Environmental Protection

Officials Discuss Hudson River Cleanup Project

Several politicians and officials from the Environmental Protection Agency met up on the shore of the Hudson River to discuss the progress of the federal Superfund cleanup on the Hudson River and the efforts to restore properties along its shorelines. This year marks the third season of dredging to remove PCB-contaminated sediment from a 40-mile stretch of the river between Fort Edward and Troy, New York.

On the shore were U.S. Environmental Protection Agency Regional Administrator Judith Enck, Congressional Representative Paul Tonko, New York State Department of Environmental Conservatoin Deputy Commissioner Eugene Leff and Troy Mayor Lous Rosamilia. The group visited a former junkyard in Troy that will be cleaned and redeveloped and toured a former mercury reclamation facility in Colonie and Guilderland that will be refined.

The companies that contimated the areas will pay for the superfund cleanups on the Hudson River and mercury refining sites. The EPA decides what sites will go on the superfund list and then requires that the companies responsible for polluting the area pay for the cleanup.

“The combined efforts of DEC and EPA have resulted in significant improvements at contaminated sites in the Capital Region,” DEC Commissioner Joe Martens said. “From the dredging of the Hudson River to cleaning up former manufactured gas production facilities, the cooperative efforts of both agencies have resulted in a better environment and increased economic opportunities for the area. DEC looks forward to accomplishing future environmental wins in its partnership with EPA.”

The EPA has finalized a cleanup plan for the mercury refining site that will address soil, sediment and ground water that is extensively contaminated with mercury. The work is expected to be completed by the spring of 2013.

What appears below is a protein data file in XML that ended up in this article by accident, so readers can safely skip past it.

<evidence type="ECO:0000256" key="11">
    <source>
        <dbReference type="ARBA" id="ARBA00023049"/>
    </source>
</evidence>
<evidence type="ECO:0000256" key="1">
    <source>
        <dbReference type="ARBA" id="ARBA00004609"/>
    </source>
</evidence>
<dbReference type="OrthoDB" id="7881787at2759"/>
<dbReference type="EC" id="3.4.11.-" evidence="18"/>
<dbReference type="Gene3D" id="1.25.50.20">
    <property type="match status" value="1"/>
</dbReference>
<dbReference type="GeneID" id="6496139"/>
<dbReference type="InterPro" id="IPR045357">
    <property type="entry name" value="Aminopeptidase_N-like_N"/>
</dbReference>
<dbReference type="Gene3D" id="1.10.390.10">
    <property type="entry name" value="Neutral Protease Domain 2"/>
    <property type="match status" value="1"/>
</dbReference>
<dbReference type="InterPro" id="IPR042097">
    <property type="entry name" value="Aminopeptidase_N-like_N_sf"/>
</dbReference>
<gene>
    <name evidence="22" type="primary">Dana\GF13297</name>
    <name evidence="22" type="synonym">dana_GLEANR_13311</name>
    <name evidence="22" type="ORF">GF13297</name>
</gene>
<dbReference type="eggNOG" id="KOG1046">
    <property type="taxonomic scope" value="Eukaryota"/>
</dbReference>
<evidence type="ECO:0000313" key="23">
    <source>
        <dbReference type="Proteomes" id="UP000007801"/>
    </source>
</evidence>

Under the cleanup plan for the Mercury Refining site, contaminated soil at the surface and more easily accessible to people will be excavated and taken off-site. Contaminated soil that is deeper will be treated using a solidification and stabilization technology, which will also stabilize contaminated ground water. This method treats the contaminated soil and ground water by locking the mercury in a mixture of portland cement and another agent, preventing it from moving into the surrounding soil and ground water. In addition, the cleanup plan calls for the removal of contaminated sediment from a tributary to Patroon Creek, which receives rainwater runoff from the Mercury Refining property. Water will be removed from the excavated creek sediment and disposed of at an off-site landfill. EPA is finalizing a settlement with responsible parties for the cleanup of the site.

Workers began dredging the Hudson River south of Fort Edward in early May. They will continue dredging 3 miles downriver through the area of Griffin Island.

PCBs are a concern, say some experts, because they build up in the food chain and accumulate in the fatty tissue of fish and mammals. The primary health risk to people is from eating contaminated fish. PCBs are likely cancer-causing chemicals and can cause neurological damage, especially in children.

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